He says that “hardly had the capital been recaptured, although the frontier was in part uncovered, when Mr. Myers, without giving due credit to what had occurred, proposed to forward the telegram of which your excellency inclosed me a copy” and that “without refusing to Mr. Myers permission to inform the Department of State at Washington of what had occurred, he (the secretary-general) limited himself to simply proposing that the form of his telegram should be modified in the terms known to your excellency.” He concludes, therefore, that Mr. Myers “was not prevented from communicating with his Government in any manner whatever, and although there was exercised a species of censorship in respect to the telegram which he proposed to send to Mr. Blaine on the 2d day of August, 1890, for the excellent reason I have mentioned, still that exceptional measure had a legitimate basis in the abnormal condition of affairs then existing, the Republic being in a state of siege, a situation which suspends the guaranty of the inviolability of correspondence. To this reason might be added still another—that the telegram alluded to may not in strictness be considered as an official act or report exclusively relating to the exercise of consular functions, the only case where officials of that class are to be recognized as independent of the State in whose territory they reside according to the treaties.”
Whether the act of the Salvadorean Government be called prevention of communication or mere censorship, it resulted, in fact, in preventing Mr. Myers from sending the telegram to his Government which he desired to send. It does not relieve the matter that the Government of Salvador proposed another and different telegram which it was willing to permit to be sent. It was competent for the Salvadorean Government itself to communicate to this Government such a report of the facts in question as may have seemed to it proper, but not for it to dictate to an official what he should report. The Government does not recognize the pertinency of any principles which may be thought to be applicable to a state of siege or martial law. At the time of the occurrences in question the city of San Salvador was in the undisputed possession of the Government forces, and there was nothing in the situation [Page 37]warranting interference with the right of free communication to which Mr. Myers was entitled by treaty and the principles of international law. Neither can this Government conceive of any communication between its consul and itself more intimately associated with his official duties than a report that the consulate and its archives had been destroyed and the performance of his official functions interrupted. Mr. Myers would have been most derelict in his duty if he had not attempted to communicate that fact. Such a communication was privileged, and in the opinion of this Government especially within the purview of the second section of article 35 of the treaty of 1870, which provides that “Consuls in all that exclusively concerns the exercise of their functions shall be independent of the State in whose territory they reside.”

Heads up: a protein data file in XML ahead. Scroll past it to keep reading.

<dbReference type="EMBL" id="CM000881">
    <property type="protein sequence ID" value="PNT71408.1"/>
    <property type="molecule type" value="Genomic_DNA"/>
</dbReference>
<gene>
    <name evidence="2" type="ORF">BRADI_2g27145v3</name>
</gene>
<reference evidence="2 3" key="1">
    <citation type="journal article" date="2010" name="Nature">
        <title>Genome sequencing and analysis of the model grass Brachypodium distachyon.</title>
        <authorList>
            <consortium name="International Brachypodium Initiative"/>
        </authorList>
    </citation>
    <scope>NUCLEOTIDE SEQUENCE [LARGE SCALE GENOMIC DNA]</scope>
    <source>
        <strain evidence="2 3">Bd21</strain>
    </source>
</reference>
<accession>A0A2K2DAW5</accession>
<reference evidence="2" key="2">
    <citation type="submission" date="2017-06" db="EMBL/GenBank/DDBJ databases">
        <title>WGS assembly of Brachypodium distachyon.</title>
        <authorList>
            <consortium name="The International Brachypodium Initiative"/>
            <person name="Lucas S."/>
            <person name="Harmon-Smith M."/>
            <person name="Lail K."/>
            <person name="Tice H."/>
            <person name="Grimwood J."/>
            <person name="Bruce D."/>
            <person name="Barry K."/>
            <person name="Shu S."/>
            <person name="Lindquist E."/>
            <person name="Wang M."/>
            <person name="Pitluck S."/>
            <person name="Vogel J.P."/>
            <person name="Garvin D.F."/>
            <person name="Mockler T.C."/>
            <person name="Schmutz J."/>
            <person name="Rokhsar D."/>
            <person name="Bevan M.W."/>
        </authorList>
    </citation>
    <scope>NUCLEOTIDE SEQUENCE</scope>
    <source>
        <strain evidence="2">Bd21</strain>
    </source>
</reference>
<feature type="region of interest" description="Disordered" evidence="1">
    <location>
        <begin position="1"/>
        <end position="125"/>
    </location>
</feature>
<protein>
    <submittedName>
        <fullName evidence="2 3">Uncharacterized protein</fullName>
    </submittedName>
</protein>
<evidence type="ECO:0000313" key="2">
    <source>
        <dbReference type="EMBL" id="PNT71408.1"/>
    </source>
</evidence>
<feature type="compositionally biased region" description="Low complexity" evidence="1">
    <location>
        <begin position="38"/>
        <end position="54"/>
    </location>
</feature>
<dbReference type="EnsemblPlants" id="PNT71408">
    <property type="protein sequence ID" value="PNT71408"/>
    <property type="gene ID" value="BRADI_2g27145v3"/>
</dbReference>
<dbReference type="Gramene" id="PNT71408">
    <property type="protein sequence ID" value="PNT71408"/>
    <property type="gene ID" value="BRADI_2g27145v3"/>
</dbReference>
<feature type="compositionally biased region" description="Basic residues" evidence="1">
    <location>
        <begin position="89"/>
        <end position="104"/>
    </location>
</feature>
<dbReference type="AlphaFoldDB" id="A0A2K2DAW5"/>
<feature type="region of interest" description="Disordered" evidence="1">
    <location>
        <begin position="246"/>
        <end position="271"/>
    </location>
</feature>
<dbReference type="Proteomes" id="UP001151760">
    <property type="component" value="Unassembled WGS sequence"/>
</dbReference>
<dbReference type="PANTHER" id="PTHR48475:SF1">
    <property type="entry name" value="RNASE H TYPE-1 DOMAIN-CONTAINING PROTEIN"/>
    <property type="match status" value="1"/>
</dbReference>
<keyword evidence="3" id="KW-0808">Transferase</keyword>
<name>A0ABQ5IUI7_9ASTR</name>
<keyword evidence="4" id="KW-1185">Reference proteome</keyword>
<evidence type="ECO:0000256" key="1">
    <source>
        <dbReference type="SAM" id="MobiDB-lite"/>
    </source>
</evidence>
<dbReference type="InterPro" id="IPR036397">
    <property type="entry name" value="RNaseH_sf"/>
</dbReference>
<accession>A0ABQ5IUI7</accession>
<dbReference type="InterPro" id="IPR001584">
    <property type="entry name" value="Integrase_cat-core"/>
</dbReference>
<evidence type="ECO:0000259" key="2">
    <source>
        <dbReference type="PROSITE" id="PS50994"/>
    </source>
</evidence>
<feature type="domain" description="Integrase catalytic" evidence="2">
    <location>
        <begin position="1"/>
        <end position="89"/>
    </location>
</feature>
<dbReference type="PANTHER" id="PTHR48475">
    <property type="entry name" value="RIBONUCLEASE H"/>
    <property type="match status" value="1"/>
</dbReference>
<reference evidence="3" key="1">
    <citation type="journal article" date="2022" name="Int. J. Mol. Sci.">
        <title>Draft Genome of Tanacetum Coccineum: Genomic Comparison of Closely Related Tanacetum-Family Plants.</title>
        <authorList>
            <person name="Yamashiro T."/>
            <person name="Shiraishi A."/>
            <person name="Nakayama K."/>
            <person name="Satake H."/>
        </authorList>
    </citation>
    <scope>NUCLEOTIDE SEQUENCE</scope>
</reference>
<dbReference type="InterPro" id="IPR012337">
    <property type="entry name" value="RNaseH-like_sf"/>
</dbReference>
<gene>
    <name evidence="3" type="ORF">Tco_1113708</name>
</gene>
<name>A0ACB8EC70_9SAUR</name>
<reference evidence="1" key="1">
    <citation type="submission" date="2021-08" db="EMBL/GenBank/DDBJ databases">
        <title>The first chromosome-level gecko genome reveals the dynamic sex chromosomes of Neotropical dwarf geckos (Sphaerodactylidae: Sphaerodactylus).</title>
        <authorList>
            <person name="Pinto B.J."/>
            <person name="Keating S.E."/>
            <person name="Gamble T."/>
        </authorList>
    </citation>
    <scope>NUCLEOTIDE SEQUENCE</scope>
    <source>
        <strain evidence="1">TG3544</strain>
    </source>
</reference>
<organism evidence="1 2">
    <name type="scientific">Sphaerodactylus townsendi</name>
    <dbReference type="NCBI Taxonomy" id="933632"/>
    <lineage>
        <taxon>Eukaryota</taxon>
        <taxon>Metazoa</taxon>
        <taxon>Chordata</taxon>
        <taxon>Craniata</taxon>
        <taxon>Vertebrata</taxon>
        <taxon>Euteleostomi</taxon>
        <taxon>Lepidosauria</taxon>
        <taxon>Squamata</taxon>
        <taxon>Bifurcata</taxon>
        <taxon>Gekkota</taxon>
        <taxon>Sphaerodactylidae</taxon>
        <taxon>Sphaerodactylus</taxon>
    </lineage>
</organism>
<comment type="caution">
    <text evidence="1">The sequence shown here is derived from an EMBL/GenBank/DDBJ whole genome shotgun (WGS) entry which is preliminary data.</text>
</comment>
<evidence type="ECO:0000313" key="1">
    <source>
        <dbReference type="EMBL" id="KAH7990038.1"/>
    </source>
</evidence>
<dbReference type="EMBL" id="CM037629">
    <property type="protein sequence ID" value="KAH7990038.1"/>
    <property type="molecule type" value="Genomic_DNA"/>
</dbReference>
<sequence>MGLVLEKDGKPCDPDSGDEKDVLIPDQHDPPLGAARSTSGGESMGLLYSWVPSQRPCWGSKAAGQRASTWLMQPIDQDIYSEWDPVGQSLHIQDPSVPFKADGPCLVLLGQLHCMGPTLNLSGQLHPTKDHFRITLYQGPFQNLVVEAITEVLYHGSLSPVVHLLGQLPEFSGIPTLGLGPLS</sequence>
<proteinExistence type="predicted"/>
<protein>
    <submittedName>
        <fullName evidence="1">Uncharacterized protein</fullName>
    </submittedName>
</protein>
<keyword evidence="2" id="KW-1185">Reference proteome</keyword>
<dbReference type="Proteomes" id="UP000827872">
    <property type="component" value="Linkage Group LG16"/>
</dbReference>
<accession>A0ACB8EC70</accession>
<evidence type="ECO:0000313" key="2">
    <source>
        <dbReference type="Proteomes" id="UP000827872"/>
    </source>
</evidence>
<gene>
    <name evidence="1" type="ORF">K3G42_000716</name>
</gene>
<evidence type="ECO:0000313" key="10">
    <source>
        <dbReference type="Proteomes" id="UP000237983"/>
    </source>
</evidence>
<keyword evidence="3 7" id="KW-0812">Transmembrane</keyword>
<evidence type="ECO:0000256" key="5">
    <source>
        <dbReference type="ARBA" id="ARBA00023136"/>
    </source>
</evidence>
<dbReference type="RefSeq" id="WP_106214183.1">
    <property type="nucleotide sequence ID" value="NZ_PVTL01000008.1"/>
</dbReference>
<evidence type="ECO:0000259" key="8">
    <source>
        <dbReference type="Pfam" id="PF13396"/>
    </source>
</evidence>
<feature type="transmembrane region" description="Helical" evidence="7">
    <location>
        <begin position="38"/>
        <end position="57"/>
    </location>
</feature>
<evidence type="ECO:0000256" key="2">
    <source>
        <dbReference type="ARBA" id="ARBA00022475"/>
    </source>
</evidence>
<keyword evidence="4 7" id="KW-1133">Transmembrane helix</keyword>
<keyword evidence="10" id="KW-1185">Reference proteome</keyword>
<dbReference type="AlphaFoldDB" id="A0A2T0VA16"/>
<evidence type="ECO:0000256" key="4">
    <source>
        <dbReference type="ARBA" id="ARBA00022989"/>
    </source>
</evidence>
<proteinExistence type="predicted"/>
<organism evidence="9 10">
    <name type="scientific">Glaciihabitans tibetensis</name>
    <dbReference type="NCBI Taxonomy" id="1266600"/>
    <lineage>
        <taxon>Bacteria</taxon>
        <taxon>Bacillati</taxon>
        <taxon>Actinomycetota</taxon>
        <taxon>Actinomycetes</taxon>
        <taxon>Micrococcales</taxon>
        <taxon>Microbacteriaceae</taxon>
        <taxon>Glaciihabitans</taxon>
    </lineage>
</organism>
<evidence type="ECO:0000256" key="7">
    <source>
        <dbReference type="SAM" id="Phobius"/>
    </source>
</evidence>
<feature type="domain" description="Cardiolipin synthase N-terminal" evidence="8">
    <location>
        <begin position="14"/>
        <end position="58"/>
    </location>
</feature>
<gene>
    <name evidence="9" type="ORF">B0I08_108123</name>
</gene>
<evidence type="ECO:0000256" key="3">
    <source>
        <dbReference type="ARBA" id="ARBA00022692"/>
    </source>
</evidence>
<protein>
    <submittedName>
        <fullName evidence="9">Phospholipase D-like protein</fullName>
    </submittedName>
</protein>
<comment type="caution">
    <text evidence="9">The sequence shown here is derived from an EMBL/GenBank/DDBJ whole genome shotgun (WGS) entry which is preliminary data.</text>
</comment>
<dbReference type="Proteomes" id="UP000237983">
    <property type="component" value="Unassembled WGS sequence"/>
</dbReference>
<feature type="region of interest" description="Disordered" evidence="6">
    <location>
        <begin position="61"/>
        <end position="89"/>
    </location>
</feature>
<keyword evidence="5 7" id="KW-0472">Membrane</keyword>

Señor Gallegos, for similar reasons, justifies the course of his Government in refusing Mr. Myers a passport to leave the country except upon the condition of the withdrawal of his exequatur. He finds also a further justification therefor in the fact that his “departure from the country had for its evident object, as your excellency recognizes, to nullify the action taken by the Government respecting the telegram which it was proposed to send.”
Señor Gallegos’ explanation strengthens my conviction of the correctness of the language which I used with respect to this phase of the case in my No. 21 of November 20 last, and which I now repeat:
Article 32 of the treaty of 1870 is plain with respect to the right of the Government of Salvador to withdraw Mr. Myers’ exequatur upon reasonable grounds, but to refuse to give him a pass to leave the country except on that condition, while making no objection to his continuing to exercise his consular functions if he would remain, was a species of duress, the gravity of which is increased by the fact that his avowed purpose in temporarily leaving was to communicate with his Government. It would seem to have been an attempt to do indirectly what Mr. Myers charges was also done directly, viz, to prevent his communicating with his superiors.
This Government, therefore, renews its protest, as it is in duty bound to do, against the interference of the Government of Salvador, both directly and indirectly, with Mr. Myers’ official communications.
I am, etc.,